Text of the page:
The fast-growing market for USB charging devices means there are now lots of options available with a wide range of features. The main features you need to consider are:
Power—are you charging a device that needs a normal amount of power, or one that needs high power?
Speed—how important is this to you and are you willing to pay more for it?
Placement—where do you need to put your charging station?
Number of ports—how many devices do you want to charge at the same time?
Most USB charging stations provide 1A or 2.1A of power per USB port. 1A ports are fine for mobile phones, but aren’t suitable for tablets. To ensure you can charge a range of devices, it’s best to go with 2A ports at minimum.
High-power USB ports—2.4A to 5A—are available. 2.1A ports are normally sufficient, but a high-powered port will charge your device quicker.
Some charging stations are able to detect the device connected and provide the optimum amount of power. E-SENSE’s charging stations all have this capability.
Generally, the more power the USB port provides, the faster the charge. So, if you need to charge your device quickly, choose a charging station with high-speed ports (2.4A or 5A).
Charging a device with less than its optimum current prolongs the time it takes to fully charge the battery, so make sure your charging station provides the power you need.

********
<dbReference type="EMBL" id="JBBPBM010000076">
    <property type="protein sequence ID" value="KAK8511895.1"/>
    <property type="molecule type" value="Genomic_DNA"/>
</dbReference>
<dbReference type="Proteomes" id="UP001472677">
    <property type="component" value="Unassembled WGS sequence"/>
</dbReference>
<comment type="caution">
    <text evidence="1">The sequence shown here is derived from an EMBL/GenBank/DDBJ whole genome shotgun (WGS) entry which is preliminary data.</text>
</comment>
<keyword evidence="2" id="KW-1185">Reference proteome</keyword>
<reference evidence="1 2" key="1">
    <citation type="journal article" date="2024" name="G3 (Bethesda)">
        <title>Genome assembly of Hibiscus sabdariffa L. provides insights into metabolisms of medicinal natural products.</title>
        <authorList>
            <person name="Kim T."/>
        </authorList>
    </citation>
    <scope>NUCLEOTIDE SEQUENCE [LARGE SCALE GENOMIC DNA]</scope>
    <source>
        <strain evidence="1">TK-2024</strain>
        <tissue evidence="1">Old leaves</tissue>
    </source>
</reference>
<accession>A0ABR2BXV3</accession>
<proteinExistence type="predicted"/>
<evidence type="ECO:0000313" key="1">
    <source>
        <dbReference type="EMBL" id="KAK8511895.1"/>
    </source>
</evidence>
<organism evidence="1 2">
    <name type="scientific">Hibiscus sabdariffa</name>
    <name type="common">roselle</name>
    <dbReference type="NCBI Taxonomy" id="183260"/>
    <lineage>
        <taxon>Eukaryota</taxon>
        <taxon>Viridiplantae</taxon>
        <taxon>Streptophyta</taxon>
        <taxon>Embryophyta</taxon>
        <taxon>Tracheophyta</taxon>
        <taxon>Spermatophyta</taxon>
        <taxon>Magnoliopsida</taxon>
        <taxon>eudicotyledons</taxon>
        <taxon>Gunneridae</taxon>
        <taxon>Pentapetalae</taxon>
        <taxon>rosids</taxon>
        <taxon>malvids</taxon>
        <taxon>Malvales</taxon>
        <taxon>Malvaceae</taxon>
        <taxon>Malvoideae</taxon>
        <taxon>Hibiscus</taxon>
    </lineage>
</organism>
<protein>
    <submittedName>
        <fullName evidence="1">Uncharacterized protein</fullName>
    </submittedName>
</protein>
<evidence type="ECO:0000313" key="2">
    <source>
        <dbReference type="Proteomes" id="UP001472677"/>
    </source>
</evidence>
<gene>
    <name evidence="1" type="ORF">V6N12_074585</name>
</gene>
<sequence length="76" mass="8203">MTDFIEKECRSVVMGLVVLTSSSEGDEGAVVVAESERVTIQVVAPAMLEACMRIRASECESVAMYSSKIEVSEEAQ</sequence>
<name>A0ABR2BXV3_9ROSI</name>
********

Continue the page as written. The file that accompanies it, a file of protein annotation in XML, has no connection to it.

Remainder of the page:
Ports on USB charging stations are dedicated charging ports, meaning they provide faster speeds than the ports on PCs and laptops.
Many Android smartphones incorporate Quick Charge technology, a feature that ensures devices are charged at the fastest rate possible. So, if you have an Android device, combine it with a high-speed charging station and you’re away!
You can install USB charging stations in these places:
NUMBER OF PORTS
USB charging stations are designed to charge multiple devices at the same time, and so come in a range of configurations—2-port, 3-port, 4-port and so on. Which one you choose depends on how many devices you’ll want to charge.
Many charging stations will have a maximum output, where the power shared across all its ports will reach a limit. This might mean some devices can only be charged on a lower current than they need.